As far as the 144 BCD rings-that is still a common size on track bikes. You can get rings in this size from Harris Cylery (in MA), as well as World Class Cycles (downstate NY). Being as how it is a track ring, gearing for climbing isn't something that would've been considered.
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Old 11-07-02, 10:14 AM   #8
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Yeah Sheldon can do that (get one into messes).
I've spent alot of time at Vintage-Trek, and have
traded e-mail with Skip a number of times. He has
a good list of serial numbers if you want to find out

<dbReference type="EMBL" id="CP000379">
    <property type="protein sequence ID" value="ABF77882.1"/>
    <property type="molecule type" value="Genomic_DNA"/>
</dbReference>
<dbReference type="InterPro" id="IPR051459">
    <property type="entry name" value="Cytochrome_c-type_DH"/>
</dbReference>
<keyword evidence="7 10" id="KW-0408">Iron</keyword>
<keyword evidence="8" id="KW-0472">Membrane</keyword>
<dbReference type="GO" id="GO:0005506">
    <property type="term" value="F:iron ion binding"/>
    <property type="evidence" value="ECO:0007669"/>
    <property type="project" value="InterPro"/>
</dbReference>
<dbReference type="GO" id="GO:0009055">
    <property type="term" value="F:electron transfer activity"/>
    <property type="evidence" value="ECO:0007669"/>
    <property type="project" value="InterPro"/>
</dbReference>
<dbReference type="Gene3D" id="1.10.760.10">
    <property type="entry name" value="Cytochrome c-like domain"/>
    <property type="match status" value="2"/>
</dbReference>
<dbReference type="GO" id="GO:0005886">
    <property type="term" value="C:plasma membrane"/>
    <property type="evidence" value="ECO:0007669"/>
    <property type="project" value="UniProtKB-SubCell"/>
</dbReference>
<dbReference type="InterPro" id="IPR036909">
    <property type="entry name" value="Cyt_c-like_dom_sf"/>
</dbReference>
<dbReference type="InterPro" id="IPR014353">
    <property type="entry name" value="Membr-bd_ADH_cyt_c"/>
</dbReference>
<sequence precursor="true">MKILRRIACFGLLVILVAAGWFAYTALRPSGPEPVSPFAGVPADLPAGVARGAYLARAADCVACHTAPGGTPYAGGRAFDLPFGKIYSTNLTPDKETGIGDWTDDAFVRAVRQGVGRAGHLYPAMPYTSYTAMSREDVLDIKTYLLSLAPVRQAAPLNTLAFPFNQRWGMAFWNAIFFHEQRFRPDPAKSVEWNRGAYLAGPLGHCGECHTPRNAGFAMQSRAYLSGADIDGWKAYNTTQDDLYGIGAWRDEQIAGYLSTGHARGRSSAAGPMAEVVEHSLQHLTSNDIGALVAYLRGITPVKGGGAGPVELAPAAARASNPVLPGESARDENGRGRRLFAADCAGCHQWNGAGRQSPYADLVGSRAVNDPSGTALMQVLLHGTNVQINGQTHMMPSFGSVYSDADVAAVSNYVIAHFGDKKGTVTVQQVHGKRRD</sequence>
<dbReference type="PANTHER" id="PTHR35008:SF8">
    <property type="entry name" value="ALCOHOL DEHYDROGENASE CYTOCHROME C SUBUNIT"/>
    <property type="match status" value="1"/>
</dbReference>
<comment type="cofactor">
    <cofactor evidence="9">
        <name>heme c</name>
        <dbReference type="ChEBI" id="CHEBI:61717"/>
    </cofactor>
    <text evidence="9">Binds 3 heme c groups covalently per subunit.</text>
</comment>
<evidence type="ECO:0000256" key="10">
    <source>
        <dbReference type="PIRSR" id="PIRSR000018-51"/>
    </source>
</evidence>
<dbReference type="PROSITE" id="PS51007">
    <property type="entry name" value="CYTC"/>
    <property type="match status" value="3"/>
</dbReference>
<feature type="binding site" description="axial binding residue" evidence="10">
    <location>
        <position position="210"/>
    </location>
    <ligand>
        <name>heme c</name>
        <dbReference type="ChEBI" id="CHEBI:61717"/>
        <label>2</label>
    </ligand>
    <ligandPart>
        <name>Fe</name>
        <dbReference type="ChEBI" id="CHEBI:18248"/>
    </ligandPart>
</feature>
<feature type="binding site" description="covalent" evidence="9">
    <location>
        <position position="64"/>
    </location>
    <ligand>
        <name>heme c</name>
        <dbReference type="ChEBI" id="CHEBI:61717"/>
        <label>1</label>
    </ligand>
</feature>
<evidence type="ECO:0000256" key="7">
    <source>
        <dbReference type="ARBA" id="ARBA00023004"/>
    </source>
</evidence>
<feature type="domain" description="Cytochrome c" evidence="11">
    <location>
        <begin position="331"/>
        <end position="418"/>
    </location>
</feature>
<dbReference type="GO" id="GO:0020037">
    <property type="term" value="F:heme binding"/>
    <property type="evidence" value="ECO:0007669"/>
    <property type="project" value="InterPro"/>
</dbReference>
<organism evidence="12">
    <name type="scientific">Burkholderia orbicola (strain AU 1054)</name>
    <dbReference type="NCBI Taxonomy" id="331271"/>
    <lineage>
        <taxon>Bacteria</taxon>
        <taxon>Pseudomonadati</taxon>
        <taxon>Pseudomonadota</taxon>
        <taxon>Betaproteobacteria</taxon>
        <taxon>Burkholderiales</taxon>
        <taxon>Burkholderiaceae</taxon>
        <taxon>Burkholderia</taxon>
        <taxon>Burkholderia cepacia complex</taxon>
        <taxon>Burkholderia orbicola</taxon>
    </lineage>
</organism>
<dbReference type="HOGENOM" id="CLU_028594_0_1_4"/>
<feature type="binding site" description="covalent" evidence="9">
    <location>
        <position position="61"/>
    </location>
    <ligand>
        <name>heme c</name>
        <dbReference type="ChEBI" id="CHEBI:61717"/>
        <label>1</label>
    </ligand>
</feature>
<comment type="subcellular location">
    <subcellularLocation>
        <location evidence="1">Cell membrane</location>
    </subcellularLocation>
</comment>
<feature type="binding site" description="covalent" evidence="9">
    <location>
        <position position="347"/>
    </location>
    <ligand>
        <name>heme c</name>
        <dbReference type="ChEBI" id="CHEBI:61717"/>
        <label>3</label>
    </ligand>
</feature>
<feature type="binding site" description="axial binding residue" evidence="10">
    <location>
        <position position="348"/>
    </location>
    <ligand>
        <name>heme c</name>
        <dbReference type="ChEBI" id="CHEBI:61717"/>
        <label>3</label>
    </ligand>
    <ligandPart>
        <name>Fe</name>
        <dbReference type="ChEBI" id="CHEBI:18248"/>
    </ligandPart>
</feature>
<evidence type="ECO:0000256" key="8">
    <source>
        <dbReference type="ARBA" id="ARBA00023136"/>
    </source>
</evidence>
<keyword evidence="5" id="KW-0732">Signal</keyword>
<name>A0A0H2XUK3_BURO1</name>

about an old frame.
I have lusted after the rasberry 770 and the pink 760 for
a while now. . .

Marty
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Old 06-09-08, 12:06 PM   #9
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i agree
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Old 06-09-08, 12:29 PM   #10
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you may be able to use this method to avoid the chainwhip purchase: http://www.fixedgeargallery.com/arti...ance/lance.htm
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Old 06-09-08, 12:37 PM   #11
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did you really just necro a 6 year old thread.
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Old 06-09-08, 12:54 PM   #12
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He is the greatest man alive, why not?